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Death’s Silent Judgement by Anne Coates. Book Review

August 17, 2017

Deaths Silent Judgement

Following the traumatic events of her exposé of the exploitation of prostitutes, Hannah Weybridge has now got her life back on track and is on a retainer at The News. But when her friend Liz Rayman, a dentist doing charity work at a local church is horrifically murdered, Hannah finds herself, once again in the middle of an investigation and attracting the attention of a ruthless murderer.

There is nothing fancy about Hannah. She’s an ordinary single mother, who is not trained in self-defence or operating in a world of sophisticated contacts. By setting the story in the 1990s she is also not able to hook up to instant information through a smart phone. This is investigation the old-fashioned way and by someone approaching it through a journalist’s method of research, which leads to Hannah making some interesting contacts.

There is a police presence in the book, which does complement Hanna’s investigations and gives another perspective on what might be going on, as well as the extent of danger Hannah might be landing herself in.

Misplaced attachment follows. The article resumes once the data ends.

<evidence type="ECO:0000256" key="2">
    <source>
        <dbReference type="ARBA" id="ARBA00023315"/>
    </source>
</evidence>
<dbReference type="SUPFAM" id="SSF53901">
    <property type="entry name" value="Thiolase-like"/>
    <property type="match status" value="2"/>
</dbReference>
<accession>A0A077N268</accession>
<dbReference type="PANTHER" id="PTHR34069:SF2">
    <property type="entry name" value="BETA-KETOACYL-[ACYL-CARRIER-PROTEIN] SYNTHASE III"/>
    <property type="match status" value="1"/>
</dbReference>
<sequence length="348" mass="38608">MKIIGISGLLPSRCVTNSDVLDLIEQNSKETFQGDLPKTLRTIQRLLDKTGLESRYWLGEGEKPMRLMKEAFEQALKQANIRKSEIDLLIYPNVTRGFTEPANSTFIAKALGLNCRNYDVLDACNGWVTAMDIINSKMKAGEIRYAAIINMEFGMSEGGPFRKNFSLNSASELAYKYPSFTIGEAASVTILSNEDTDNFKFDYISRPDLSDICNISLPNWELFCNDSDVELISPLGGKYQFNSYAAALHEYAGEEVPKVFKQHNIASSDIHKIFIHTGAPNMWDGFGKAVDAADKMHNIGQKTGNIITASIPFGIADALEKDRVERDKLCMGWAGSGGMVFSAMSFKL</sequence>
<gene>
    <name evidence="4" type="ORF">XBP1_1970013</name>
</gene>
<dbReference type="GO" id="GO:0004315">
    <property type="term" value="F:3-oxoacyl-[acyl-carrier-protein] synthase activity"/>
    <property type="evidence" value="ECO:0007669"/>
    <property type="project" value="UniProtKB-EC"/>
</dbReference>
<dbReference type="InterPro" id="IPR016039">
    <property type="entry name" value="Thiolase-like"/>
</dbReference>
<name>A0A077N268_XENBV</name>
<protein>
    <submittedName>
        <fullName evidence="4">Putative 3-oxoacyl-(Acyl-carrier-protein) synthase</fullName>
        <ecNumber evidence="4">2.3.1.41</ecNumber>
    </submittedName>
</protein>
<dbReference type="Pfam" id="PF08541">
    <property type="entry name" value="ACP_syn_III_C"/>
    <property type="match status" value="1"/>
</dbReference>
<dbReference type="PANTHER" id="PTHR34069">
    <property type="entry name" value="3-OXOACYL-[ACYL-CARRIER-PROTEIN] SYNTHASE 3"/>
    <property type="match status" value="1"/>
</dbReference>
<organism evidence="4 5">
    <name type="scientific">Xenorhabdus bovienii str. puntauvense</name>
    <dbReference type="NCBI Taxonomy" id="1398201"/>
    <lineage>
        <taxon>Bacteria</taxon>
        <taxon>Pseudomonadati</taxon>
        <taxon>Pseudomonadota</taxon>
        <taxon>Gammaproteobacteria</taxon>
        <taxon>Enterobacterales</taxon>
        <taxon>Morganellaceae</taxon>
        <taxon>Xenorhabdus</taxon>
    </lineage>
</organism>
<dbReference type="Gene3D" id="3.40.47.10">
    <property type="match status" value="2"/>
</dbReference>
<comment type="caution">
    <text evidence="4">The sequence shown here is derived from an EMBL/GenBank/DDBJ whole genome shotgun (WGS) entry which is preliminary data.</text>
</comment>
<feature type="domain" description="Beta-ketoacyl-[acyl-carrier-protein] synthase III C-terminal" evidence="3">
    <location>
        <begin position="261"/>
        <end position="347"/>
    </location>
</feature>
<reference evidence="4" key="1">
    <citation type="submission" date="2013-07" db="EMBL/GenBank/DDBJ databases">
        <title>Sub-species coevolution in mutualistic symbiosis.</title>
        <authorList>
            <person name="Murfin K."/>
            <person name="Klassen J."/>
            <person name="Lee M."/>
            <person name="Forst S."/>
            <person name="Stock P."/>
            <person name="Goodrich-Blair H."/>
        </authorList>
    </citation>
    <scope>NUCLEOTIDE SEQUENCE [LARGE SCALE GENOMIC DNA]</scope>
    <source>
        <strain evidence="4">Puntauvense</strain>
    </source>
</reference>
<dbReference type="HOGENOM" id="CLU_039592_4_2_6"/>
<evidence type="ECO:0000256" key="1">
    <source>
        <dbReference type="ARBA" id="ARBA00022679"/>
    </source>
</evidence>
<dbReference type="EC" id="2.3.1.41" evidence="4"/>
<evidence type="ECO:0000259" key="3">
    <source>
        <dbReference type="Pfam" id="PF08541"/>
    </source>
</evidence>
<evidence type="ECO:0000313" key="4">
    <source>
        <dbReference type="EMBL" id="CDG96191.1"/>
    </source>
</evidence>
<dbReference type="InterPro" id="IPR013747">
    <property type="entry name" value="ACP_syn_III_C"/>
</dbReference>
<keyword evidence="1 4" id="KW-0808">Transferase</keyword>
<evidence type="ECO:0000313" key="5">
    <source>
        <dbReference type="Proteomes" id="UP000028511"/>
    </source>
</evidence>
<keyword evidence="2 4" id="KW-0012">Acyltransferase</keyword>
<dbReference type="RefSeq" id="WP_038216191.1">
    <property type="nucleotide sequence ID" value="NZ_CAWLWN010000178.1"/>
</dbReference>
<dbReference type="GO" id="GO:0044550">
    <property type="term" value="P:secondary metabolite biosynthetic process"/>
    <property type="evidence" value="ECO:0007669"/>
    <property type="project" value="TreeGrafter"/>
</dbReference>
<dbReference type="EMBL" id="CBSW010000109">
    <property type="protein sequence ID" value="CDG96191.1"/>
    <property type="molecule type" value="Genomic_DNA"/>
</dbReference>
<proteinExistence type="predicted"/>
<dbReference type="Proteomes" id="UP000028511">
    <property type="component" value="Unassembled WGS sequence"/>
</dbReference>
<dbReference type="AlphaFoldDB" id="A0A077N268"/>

That a single mother of a toddler should embark on such risky investigations might seem a stretch of the imagination, but Hannah is a journalist and, therefore, somewhat addicted to rooting out the truth. As Liz had been a very dear friend the murder is also very close to home. As with the previous Hannah Weybridge book, Dancers in the Wind, the concern for Hannah and her daughter adds a particular tension to the plot. Keeping the chapters short and the writing crisp also pushes the story along.

Hannah’s past and present love life, or potential love life also adds some depth to the plot to round out someone who is a well-developed character.

Death’s Silent Judgement was courtesy of Urbane Publications.

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